Process Industry Consultant / Soft Skill
Training, Motivational Speaker, Writing,
Senior Manager Hr
The attention to small details are most essential to ensure that people carry back with them a good and positive experience. These could include the following:
1 Ensuring that the candidates interview call letter address him/ her with the correct spelling of his/her name.
2 The day, date, time and venue (including directions to reach) and the person to contact on arrival are clearly mentioned in the letter. Ensure that you schedule interviews so that there is sufficient time gap between two successive interviews.
3. Give the contact name and phone number of the person from the organization who can be contacted by a candidate for any additional inputs / clarifications the candidate may seek. ( Do not give the mobile number)
4.Ensure the venue is prepared in advance for the interviews and that the interview panel are ready well before the first candidate arrives.
5. Ensure that there is a responsible person to attend to the requirements of the candidates who arrive.
6. Ensure that the venue be well furnished, neat and that there is provision for water/ tea etc. for those waiting. Also keep current newspapers/ magazine/ corporate leaflets/ in house magazines for those coming for the interviews to read when waiting their turn.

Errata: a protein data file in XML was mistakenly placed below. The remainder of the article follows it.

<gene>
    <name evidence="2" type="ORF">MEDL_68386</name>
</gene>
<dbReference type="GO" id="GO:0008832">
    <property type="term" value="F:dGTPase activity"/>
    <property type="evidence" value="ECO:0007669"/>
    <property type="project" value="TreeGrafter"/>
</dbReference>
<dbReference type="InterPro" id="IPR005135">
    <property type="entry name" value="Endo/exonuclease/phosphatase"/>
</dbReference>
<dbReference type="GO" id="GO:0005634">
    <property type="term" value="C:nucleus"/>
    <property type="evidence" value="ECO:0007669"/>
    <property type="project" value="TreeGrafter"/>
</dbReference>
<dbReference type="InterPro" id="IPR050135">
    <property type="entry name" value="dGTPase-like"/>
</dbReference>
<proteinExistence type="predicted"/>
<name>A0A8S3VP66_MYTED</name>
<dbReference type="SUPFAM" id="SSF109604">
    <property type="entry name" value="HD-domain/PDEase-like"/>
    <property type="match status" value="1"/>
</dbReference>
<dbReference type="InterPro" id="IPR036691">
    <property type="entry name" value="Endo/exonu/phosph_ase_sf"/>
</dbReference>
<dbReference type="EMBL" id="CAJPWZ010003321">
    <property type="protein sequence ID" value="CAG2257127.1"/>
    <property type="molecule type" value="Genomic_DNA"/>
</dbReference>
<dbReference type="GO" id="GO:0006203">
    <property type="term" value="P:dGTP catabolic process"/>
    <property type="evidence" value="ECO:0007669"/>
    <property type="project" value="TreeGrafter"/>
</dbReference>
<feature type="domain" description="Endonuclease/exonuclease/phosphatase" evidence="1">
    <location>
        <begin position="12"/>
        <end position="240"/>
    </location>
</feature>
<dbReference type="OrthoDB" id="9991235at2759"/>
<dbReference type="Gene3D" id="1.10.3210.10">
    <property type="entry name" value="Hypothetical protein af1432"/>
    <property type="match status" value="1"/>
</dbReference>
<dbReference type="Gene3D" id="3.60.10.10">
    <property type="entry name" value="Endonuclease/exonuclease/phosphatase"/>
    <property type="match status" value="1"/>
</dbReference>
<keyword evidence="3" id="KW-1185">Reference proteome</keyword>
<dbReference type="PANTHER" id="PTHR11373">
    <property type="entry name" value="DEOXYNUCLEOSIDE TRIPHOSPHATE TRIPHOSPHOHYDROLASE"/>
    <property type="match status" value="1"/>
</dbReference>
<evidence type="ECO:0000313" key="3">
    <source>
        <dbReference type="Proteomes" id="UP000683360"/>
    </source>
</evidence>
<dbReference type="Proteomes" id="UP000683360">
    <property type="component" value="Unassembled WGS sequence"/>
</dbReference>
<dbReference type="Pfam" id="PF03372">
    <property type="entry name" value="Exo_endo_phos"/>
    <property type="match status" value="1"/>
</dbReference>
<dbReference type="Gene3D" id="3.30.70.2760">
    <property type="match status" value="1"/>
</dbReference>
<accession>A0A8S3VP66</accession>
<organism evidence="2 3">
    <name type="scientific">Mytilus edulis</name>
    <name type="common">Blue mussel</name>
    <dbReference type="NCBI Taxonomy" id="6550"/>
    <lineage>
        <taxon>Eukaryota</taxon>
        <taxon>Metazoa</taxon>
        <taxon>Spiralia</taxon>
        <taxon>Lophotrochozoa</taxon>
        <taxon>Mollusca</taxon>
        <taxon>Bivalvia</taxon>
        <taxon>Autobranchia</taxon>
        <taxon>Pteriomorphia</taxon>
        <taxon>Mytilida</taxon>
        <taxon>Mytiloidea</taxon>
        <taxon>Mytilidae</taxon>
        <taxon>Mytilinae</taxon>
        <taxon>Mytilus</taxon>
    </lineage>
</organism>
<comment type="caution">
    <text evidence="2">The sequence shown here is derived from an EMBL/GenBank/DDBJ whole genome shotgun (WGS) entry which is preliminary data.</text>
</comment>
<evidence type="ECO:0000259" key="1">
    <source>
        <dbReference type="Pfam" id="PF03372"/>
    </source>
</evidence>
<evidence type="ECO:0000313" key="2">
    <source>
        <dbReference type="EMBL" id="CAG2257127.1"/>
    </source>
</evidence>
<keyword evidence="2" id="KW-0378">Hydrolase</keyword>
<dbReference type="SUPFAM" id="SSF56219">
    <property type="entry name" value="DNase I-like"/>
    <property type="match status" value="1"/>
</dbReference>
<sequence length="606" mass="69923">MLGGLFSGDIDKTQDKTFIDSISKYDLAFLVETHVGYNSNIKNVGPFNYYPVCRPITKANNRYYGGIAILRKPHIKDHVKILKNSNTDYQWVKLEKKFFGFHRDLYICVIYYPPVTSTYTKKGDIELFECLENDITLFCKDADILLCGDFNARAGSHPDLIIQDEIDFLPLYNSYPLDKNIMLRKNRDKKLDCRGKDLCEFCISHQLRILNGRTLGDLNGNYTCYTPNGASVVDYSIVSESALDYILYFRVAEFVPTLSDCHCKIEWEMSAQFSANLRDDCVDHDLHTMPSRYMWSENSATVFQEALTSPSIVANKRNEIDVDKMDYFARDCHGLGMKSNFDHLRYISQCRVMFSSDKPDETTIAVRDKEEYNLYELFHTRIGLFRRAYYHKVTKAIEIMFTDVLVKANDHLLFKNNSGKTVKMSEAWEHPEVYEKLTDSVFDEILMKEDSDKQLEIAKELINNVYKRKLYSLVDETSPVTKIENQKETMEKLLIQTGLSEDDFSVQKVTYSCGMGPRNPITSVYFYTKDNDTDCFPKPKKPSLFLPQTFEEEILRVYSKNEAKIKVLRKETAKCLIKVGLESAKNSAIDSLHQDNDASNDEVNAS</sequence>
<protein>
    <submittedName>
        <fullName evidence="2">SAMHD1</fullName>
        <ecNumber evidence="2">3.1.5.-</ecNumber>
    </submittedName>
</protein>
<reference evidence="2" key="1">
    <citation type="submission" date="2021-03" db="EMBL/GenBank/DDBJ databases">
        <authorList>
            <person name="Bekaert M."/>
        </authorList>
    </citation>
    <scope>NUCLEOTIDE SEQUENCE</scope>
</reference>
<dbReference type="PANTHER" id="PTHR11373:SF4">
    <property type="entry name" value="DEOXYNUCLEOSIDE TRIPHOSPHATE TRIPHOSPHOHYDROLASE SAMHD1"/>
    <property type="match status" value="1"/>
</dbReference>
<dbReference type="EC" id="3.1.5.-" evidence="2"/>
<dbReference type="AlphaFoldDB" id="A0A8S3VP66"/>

7. In case travel allowance is being paid for attending the interview, ensure that the reimbursement process is properly streamlined.
8. In case the interview process spills over during lunch time ensure that those present are offered lunch.
While a feedback form from the candidates finishing the interview could be explored to arrive at some measure of the interview process, most candidates would be favorably biased towards the process for they would apprehend that criticism could impact the final outcome. Hence the feedback form would have to be carefully designed and more importantly the feedback process must be carefully calibrated to give interviewees the confidence that the feedback and the interview outcome are mutually exclusive. The interviewee should also be reasonably satisfied that the feedback process is a genuine attempt by the corporate to improve their own standards of conducting the interview process.
PS. You could also experiment with giving the candidates a thank you letter for attending the interview with a clear indication in the letter of when the candidate can get to hear from the organization about the interview outcome. This could also be supplemented with a not so expensive take away like a company key chain/pen / poster etc.
Trust the above inputs would enable you to implement your plans to be different in the market place.
27th June 2016 From India, Mumbai
Your query inviting suggestions about making an interview experience
memorable for the candidates is unique.
Although I am not aware of any proven measurement system, I can suggest a format.
All candidates who appear for the interview should be requested to fill up this questionnaire before they leave.